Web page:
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The Dope Fiends
by [?]

“I have a terrible headache,” remarked Constance Dunlap to her friend, Adele Gordon, the petite cabaret singer and dancer of the Mayfair, who had dropped in to see her one afternoon.

“You poor, dear creature,” soothed Adele. “Why don’t you go to see Dr. Price? He has cured me. He’s splendid–splendid.”

Constance hesitated. Dr. Moreland Price was a well-known physician. All day and even at night, she knew, automobiles and cabs rolled up to his door and their occupants were, for the most part, stylishly gowned women.

“Oh, come on,” urged Adele. “He doesn’t charge as highly as people seem to think. Besides, I’ll go with you and introduce you, and he’ll charge only as he does the rest of us in the profession.”

Constance’s head throbbed frantically. She felt that she must have some relief soon. “All right,” she agreed, “I’ll go with you, and thank you, Adele.”

Dr. Price’s office was on the first floor of the fashionable Recherche Apartments, and, as she expected, Constance noted a line of motor cars before it.

They entered and were admitted to a richly furnished room, in mahogany and expensive Persian rugs, where a number of patients waited. One after another an attendant summoned them noiselessly and politely to see the doctor, until at last the turn of Constance and Adele came.

Dr. Price was a youngish, middle-aged man, tall, with a sallow countenance and a self-confident, polished manner which went a long way in reassuring the patients, most of whom were ladies.

As they entered the doctor’s sanctum behind the folding doors, Adele seemed to be on very good terms indeed with him.

They seated themselves in the deep leather chairs beside Dr. Price’s desk, and he inclined his head to listen to the story of their ailments.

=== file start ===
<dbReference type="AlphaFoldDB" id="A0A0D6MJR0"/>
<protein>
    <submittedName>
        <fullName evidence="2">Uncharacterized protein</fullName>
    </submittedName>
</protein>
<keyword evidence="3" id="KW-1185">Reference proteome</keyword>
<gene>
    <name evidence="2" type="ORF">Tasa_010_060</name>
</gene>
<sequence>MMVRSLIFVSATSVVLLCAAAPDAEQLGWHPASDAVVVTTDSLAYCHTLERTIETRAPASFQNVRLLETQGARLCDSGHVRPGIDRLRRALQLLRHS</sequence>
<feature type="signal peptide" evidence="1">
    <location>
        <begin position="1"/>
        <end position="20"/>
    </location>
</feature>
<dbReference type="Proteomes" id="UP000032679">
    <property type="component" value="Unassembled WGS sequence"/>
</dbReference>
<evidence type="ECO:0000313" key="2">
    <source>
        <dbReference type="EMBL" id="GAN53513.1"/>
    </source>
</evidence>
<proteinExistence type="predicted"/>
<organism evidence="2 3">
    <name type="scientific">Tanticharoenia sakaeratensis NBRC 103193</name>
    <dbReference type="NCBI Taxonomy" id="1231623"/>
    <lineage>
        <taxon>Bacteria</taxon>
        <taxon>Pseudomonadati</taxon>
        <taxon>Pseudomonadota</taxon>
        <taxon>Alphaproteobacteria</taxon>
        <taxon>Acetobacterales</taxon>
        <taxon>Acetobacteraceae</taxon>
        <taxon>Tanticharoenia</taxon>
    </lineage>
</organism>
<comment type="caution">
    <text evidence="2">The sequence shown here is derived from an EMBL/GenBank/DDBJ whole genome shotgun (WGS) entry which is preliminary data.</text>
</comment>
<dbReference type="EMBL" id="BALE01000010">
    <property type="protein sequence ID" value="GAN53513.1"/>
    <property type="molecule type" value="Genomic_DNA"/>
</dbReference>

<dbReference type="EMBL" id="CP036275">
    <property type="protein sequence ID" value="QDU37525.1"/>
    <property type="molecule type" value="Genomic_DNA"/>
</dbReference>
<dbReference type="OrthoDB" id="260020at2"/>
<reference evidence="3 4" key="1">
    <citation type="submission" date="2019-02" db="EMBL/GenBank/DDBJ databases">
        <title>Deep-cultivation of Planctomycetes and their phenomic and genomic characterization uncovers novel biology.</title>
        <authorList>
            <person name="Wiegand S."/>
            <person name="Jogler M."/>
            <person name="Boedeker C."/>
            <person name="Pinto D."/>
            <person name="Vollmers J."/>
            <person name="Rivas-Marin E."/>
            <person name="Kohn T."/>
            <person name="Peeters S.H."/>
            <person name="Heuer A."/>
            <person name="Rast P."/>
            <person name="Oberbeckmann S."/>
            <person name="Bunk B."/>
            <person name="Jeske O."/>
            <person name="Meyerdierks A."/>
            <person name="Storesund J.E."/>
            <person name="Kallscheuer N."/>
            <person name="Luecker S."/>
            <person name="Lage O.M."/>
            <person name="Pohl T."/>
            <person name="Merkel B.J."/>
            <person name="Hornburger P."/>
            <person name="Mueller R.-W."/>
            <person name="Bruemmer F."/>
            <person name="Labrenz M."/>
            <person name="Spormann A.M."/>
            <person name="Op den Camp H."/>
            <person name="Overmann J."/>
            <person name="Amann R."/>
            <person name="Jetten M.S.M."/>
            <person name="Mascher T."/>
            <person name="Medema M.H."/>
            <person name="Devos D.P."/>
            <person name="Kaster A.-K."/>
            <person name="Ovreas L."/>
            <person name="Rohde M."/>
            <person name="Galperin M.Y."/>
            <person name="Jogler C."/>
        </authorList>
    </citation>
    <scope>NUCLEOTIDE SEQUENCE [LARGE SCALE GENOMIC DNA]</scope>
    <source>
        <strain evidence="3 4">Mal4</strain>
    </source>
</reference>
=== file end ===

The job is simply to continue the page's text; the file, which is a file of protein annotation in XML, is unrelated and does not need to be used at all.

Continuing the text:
“Doctor,” began Constance’s introducer, “I’ve brought my friend, Mrs. Dunlap, who is suffering from one of those awful headaches. I thought perhaps you could give her some of that medicine that has done me so much good.”

The doctor bowed without saying anything and shifted his eyes from Adele to Constance. “Just what seems to be the difficulty?” he inquired.

Constance told him how she felt, of her general lassitude and the big, throbbing veins in her temples.

“Ah–a woman’s headaches!” he smiled, adding, “Nothing serious, however, in this case, as far as I can see. We can fix this one all right, I think.”

He wrote out a prescription quickly and handed it to Constance.

“Of course,” he added, as he pocketed his fee, “it makes no difference to me personally, but I would advise that you have it filled at Muller’s–Miss Gordon knows the place. I think Muller’s drugs are perhaps fresher than those of most druggists, and that makes a great deal of difference.”

He had risen and was politely and suavely bowing them out of another door, at the same time by pressing a button signifying to his attendant to admit the next patient.

Constance had preceded Adele, and, as she passed through the other door, she overheard the doctor whisper to her friend, “I’m going to stop for you to-night to take a ride. I have something important I want to say to you.”

She did not catch Adele’s answer, but as they left the marble and onyx, brass-grilled entrance, Adele remarked: “That’s his car–over there. Oh, but he is a reckless driver–dashes along pell-mell–but always seems to have his eye out for everything–never seems to be arrested, never in an accident.”

Constance turned in the direction of the car and was startled to see the familiar face of Drummond across the street dodging behind it. What was it now, she wondered–a divorce case, a scandal–what?

The medicine was made up into little powders, to be taken until they gave relief, and Constance folded the paper of one, poured it on the back of her tongue and swallowed a glass of water afterward.

Her head continued to throb, but she felt a sense of well-being that she had not before. Adele urged her to take another, and Constance did so.